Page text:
Another interesting point was her statement about me being selfish. That comment was more disappointing than any of the others. I sincerely told my mother that I’m the happiest and most content than I’ve ever been in any stage of my life and she still tried to make me feel guilty for it.  It saddens me when a person is labeled as selfish simply by being who they are. It takes a lot of confidence and courage to do what truly makes you happy, at the risk of disapproval from those close to you. The real selfishness is the expectation that a person mold their actions to accommodate your comfort level. The real selfishness is expecting a person to be something they aren’t in order to make you happy.

So while I was bothered by the conversation I had with my mother I appreciate it because it allowed me to see that we have a long way to go in our relationship as mother and daughter. It also helped me to see that there’s more work needed in developing emotional independence from her. In the bigger picture the talk confirmed that I’m exactly where I need to be in my life. Authenticity is the strongest form of liberation, especially from our culture of shame. When you aren’t afraid to be who you are and do the things that make you happy it gives others the courage to do the same. So rather than plant seeds of doubt our talk confirmed that I’m on the right path. Ironic that our conversation had the exact opposite effect of what my mother intended.

Some Reflections On Identity

Standard

They say that when you speak your desires into the world the Universe hears you and will grant you what you wish, placing it into your life.

Ever since I got it in my head that I wanted to start dating again I’ve seen this theory come into fruition. I’ve had a lot more than a few men show interest in me–some new and, to my surprise, some from my past. I’ve even been approached by a couple of long time friends about the prospect of us dating.

For someone who has never quite gotten the true hang of dating its pretty overwhelming. Case in point, over the weekend I was at a club celebrating a friend’s birthday party. From the moment I walked in to the time I got in my car I was getting hit on left and right. I lost count of the number of times someone sparked a conversation, requested my number, or asked me to dance. The initial flattery of it quickly lost its appeal as I am not a big fan of meeting my future significant other at a club, especially when the club scene isn’t even me to begin with.

Second case in point, I guess I’m “talking” to about three guys right now. Nothing serious by any means, we’re in that getting to know you phase. They’ve been on me to hang out but I’ve sat on the opportunity for one reason or the other. If I were to be honest with myself I would admit that I’m not motivated at all to really date these men. Nothing against them. They are great guys, handsome, successful, very nice with a lot going for themselves. But if I were to keep with this theme of honesty I will also admit that I find myself wanting men less and less these days. What I am saying is that I currently have very little to no desire for men.

Here’s the truth of the matter; I am also attracted to women. Yes, that is correct. I identify as bisexual.

This is, by no means, anything new. When people ask me at what point I knew this about myself I can honestly say that by the time I was in junior high I had realized that I liked girls. I was developing crushes on girls long before boys started catching my attention. However, as anyone with an alternative sexual orientation knows, it’s always easier to flow with the social norms. So I did, for a while at least. But nature is as nature does and it would only be so long before my nature started to peak through. And now here we are.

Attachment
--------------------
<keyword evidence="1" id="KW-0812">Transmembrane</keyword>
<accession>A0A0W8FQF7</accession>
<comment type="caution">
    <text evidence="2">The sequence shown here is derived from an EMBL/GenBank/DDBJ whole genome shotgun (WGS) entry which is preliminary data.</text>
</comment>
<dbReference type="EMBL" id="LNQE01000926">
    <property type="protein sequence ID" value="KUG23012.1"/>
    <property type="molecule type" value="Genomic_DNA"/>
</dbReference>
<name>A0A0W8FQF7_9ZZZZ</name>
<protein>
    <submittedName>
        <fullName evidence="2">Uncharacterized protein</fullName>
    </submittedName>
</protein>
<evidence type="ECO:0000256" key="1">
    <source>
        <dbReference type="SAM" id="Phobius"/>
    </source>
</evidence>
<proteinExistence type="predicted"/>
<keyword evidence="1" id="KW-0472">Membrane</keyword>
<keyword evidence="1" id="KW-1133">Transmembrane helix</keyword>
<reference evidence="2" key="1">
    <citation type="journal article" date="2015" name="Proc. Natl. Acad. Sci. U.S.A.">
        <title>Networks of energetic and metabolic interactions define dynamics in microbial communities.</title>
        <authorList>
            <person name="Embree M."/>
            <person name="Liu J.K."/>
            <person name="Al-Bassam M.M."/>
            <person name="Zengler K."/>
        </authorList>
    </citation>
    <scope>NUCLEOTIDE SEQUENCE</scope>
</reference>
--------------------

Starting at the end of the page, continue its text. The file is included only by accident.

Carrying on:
What’s funny is that those who truly know me aren’t at all surprised by my duality. I am a self-professed somewhat mannish free spirit and my views on sex and relationships are by no mean conventional. So when my identity started to slowly reveal itself it was business as usual for all concerned.

But bisexuality is one thing, not desiring men at all is a whole different matter. Yet I can’t really say that I’m starting to identify as a lesbian. The attraction to men is ever-present even if the desire for them is not. I understand better than most that sexuality is fluid. It is constantly changing as a person evolves. My own transition went something like having crushes on girls–>liking boys–>losing my virginity and sleeping, exclusively, with guys–> experimenting with both men and women–>getting married–>getting divorced–>sleeping with both men and women–>dating, and ultimately falling in love, with a woman–>sleeping, almost exclusively, with women while “talking to” a couple of men–>this ambiguous stage where my interest in men in waning while nothing has changed as far as women are concerned. It’s kind of like “Now what?” and I’m currently trying to find the answer.

I’ve never been ashamed of my identity. While I don’t broadcast my orientation neither do I lie when asked about it. A need for some level of privacy has kept me from openly writing about it on this blog, though I have freely outed myself through my poetry. I guess the difference is that when I perform spoken word I can control my audience as opposed to this blog where I, truly, have no idea whose reading. I went back and forth for a while on whether I even wanted to post this but I realize that there is no reason for me to hide who I am or my struggles. I also realize that it’s not just about me, identity (and not just sexual)  is something we all  grapple with and for that reason it should be openly discussed. More than anything Lifesaltar is a chronicle of my journey. This, like everything else I’ve shared,  is a part of that journey.